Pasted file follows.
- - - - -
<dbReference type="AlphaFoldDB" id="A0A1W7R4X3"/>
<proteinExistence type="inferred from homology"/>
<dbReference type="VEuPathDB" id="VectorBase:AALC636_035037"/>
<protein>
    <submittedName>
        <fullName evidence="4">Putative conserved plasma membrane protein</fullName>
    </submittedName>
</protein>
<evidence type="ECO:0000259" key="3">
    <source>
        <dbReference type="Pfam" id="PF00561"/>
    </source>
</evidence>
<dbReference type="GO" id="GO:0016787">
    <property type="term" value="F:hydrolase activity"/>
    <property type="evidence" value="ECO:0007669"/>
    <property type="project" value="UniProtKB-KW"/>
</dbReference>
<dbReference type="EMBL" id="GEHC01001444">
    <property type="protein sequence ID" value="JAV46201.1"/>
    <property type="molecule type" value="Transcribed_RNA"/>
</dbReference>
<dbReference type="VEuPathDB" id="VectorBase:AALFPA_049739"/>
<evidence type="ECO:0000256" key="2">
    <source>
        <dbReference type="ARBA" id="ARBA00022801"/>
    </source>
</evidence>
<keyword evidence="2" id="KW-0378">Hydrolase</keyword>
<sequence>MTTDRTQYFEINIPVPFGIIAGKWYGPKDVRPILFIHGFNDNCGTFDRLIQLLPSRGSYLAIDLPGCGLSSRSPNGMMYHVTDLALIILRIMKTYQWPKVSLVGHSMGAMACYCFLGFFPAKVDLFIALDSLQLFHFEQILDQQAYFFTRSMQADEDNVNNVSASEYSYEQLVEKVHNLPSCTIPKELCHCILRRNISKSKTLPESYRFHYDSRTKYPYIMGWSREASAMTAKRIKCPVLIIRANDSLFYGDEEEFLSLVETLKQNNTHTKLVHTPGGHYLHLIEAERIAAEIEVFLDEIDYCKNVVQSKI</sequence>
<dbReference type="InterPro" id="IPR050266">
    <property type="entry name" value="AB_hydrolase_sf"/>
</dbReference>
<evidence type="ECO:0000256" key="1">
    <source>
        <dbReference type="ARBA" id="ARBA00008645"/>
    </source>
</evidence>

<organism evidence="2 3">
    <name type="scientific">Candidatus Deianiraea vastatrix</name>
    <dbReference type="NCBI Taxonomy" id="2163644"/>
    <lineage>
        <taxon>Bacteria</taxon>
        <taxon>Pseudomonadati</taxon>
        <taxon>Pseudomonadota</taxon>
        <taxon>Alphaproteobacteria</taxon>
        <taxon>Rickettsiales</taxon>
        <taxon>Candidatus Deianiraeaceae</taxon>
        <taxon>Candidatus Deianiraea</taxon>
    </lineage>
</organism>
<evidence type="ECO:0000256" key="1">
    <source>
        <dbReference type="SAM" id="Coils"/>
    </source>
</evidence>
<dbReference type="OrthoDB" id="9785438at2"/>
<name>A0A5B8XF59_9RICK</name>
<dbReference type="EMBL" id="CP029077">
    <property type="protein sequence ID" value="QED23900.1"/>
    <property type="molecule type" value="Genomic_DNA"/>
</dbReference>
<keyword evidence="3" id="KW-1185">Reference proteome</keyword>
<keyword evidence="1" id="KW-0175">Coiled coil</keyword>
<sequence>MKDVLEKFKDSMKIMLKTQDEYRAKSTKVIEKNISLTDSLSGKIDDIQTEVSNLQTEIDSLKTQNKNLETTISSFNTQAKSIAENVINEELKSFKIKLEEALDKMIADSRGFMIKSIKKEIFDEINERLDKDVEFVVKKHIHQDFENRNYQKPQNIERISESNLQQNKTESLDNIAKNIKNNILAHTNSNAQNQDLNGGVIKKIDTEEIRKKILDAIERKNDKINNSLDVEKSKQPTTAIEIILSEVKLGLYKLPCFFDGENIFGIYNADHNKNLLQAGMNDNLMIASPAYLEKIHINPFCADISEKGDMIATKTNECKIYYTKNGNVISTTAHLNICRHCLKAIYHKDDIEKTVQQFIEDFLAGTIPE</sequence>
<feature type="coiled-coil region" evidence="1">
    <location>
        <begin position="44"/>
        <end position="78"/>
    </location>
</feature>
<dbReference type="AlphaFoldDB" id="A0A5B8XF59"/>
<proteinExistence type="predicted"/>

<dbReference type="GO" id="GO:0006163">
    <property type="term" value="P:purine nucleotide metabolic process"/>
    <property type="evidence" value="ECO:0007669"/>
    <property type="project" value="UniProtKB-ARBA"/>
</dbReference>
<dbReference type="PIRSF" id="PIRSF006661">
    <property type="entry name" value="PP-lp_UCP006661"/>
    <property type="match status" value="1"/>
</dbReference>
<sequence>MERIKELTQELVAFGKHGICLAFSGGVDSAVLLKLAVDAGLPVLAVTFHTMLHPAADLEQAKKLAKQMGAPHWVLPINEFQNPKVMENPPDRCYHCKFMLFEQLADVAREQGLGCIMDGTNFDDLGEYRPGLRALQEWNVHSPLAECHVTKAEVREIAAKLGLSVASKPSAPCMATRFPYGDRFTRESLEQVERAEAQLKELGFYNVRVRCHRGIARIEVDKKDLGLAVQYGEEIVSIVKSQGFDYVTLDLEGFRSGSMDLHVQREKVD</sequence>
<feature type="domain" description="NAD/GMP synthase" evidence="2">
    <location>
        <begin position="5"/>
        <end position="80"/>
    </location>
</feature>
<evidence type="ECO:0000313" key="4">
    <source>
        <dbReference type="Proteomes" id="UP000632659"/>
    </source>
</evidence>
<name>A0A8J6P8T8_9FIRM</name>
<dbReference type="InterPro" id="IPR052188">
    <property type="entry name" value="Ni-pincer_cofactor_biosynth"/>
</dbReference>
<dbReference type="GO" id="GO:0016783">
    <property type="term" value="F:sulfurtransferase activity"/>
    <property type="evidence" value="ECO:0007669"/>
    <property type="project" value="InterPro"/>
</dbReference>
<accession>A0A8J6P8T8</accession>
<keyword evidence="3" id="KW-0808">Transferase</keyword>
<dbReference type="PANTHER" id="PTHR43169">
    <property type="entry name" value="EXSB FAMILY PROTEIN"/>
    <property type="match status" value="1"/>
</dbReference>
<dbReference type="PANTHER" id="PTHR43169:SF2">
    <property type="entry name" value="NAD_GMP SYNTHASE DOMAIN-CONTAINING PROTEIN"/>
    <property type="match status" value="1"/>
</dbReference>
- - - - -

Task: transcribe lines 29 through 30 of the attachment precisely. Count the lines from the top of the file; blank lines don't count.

<keyword evidence="2" id="KW-0378">Hydrolase</keyword>
<sequence>MTTDRTQYFEINIPVPFGIIAGKWYGPKDVRPILFIHGFNDNCGTFDRLIQLLPSRGSYLAIDLPGCGLSSRSPNGMMYHVTDLALIILRIMKTYQWPKVSLVGHSMGAMACYCFLGFFPAKVDLFIALDSLQLFHFEQILDQQAYFFTRSMQADEDNVNNVSASEYSYEQLVEKVHNLPSCTIPKELCHCILRRNISKSKTLPESYRFHYDSRTKYPYIMGWSREASAMTAKRIKCPVLIIRANDSLFYGDEEEFLSLVETLKQNNTHTKLVHTPGGHYLHLIEAERIAAEIEVFLDEIDYCKNVVQSKI</sequence>